Read All About John Steinbeck's Literary Fraud in New E-Book, NY Post Col

Reason contributor Bill Steigerwald has published a couple of ground-breaking exposes with Reason about John Steinbeck's literary fakery in the "non-fiction" classic Travels with Charley in Search of America (read the Reason pieces here and here). The 1962 best-seller by Nobel laureate Steinbeck purported to be a true-life odyssey around the country in which the aging writer took the pulse of the nation. As Steigerwald has definitively showed, the book, whose claim to truth is essential to its narrative and lasting cultural power, was largely fabricated to accord with Steinbeck's left-liberal point of view.

While Steinbeck scholars sniff that all non-fiction writers are obviously liars (one of them even said the fabulism deepened his "faith" in the book), The New York Times editorialized that such attitudes are intellectually corrosive.

Now Steigerwald has got an e-book on the matter, Dogging Charley, that you can buy on Amazon and read more about at this site.

And for a taste of what's in store, check out this New York Post piece by Steigerwald. A snippet:

Academics soft pedal Steinbeck’s fictionalizing — i.e., fibbing — saying it doesn’t matter because he was telling greater truths. Of course, that “truth-telling” begs some questions. At what point do all the fictions in “Charley” — or memoirs like “A Million Little Pieces” or Greg Mortenson’s “Three Cups of Tea” — discredit the book’s value as an accurate and honest account of reality? And at what point do all those phony quotes from dozens of Steinbeck’s made-up characters in a nonfiction book add up to literary fraud?...

2 1/2 generations of trusting readers of all ages were duped by Steinbeck. No writer could get away with it today — and no one in the past, no matter how talented, should, either.

More here.

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  • Almanian.||

    You know, Steinbeck's lies were a lot more palatable when Lucy Steigerwald was around....

  • sarcasmic||

    It's OK to lie if your politics are correct.

  • BelowTheRim||

    I had to read Grapes of Wrath and In Dubious Battle in the same school year, I think it was when I was a Junior, in english class.

    Each were about, albeit with different characters and plot lines, scabs and labor disputes.

    Guy was such a communist, at least my public school didn't push students to think with the author...

  • Tim||

    Never read it. I had to read "the pearl" where the little baby gets his head blown off by some capitalist asshole.

  • Ice Nine||

    You just couldn't have given a little spoiler alert for all of us who were going to read that this week, could ya?!

  • sarcasmic||

    That comment makes you look fat.

  • Ice Nine||

    You would think someone with your handle would have...never mind.

  • Almanian.||

    I was going to note this as well - I actually kind of enjoyed that story.

    +1 to TIMMEH for ruining the ending for Ice Nine.



  • Red Rocks Rockin||

    Academics soft pedal Steinbeck’s fictionalizing — i.e., fibbing — saying it doesn’t matter because he was telling greater truths.

    I'm getting sick of these apologias from dipshit academics whenever one of their hobbyhorses is revealed to be a fraud. Whether it's Michael Bellesiles, Rigoberta Menchu, or Steinbeck, it's always the same argument--before they're caught, it's "A DEVASTATING CRITQUE OF THE CAPITALIST-IMPERIALIST WRECKER NARRATIVE!! and afterwards it's "IT DOESN'T MATTER BECAUSE THEY'RE REVEALING GREAT, HOLY TRUTHS, BIGOT!!"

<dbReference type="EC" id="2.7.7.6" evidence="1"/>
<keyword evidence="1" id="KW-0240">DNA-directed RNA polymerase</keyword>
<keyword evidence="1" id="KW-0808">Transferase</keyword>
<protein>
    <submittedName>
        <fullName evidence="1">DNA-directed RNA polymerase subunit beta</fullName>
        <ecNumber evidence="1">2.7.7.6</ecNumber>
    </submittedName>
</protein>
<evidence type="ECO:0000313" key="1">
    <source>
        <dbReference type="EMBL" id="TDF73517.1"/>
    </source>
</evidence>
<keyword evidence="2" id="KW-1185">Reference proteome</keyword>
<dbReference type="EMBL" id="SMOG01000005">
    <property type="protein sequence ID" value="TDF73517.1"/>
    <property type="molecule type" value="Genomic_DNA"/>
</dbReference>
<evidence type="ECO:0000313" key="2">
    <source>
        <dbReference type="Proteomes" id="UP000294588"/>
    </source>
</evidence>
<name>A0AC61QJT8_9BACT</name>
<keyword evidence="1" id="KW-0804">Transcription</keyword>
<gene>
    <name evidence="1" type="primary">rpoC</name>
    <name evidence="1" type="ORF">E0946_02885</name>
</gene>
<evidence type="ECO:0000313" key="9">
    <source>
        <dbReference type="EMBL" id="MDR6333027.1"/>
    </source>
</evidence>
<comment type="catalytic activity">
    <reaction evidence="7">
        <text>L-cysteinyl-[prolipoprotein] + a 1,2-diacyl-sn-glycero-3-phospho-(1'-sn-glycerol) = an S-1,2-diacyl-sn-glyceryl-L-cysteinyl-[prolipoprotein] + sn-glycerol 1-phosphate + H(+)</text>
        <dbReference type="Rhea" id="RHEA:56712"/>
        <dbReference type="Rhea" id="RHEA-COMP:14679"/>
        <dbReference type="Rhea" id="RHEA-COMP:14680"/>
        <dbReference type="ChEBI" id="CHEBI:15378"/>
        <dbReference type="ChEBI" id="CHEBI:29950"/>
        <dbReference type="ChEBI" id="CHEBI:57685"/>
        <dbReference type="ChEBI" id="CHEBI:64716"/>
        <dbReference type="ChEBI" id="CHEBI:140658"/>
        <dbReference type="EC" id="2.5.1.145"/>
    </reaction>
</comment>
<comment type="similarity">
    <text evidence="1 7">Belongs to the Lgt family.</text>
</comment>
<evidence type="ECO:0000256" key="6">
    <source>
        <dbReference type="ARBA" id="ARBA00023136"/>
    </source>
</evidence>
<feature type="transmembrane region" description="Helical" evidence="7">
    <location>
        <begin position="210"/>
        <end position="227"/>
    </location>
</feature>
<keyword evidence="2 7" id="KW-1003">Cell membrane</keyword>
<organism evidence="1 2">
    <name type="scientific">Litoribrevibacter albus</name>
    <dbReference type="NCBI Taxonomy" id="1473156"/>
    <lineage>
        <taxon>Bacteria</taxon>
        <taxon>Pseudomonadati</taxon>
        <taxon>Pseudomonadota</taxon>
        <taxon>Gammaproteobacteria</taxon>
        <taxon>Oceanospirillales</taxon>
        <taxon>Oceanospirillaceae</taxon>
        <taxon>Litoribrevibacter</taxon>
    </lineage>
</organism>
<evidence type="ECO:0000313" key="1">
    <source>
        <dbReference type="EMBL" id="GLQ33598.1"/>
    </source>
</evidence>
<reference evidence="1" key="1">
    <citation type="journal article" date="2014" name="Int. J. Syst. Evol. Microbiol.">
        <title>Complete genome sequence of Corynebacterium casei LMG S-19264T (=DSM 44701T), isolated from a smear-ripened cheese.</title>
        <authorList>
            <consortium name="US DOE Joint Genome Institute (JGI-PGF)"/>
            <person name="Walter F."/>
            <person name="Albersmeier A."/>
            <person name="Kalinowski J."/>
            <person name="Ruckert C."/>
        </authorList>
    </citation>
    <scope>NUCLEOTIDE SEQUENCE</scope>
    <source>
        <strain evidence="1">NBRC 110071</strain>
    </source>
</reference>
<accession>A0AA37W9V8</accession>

• Rick Santorum||

    First of all, Steinbeck's work is obviously fake. Anyone with an inkling of skepticism and common sense--which doesn't apply to leftists--could tell that the accounts were heavily embellished (or created wholecloth). Second of all, I'm getting really sick of the liberal justification of lying liars who lie because they're "pointing to a greater truth."

    Obama spins horror stories about health insurance companies? Well, it doesn't matter because, like, health insurance companies are evil and it's raising our consciousness about how we need reform. Lesbian fakes a hate crime? She's making us aware of the systemic oppression that LGBTs face.

    Nuke this society.


    I define a living wage as making enough money to afford basic necessities while having enough money left over to put in savings.

  • R C Dean||

    I define a living wage as making enough money to afford basic necessities while having enough money left over to put in savings.

    Making money working how many hours per week?

    What counts as basic necessities?

    How much in savings?

    Your definition is so content free that I could argue that $50/hour isn't a living wage. Try moar harder.

  • iggy||

    He's also posting that on every one of his posts now. He apparently thinks it's some big take down of our criticisms about his union apologia, but actually it's a content free, buzzword-heavy load of crap.

  • Rick Santorum||

    Sure is mad in here.

    I define a living wage as making enough money to afford basic necessities with enough left over to put in savings.

  • ant1sthenes||

    1) What do you consider basic necessities?
    2) How much should be leftover to put into savings?
    3) Why do you support the neofeudalist social model that likens the state to the king, the corporate employer to the landlord, and the employee to the serf? Shouldn't society be looking forward, not backward?

  • Fatty Bolger||

    When fiction writers suddenly break out a non-fiction book, I assume that they are, at the least, highly embellished. Most just can't help themselves.

    Anyway, Steinbeck's greatest accomplishment was inspiring this.


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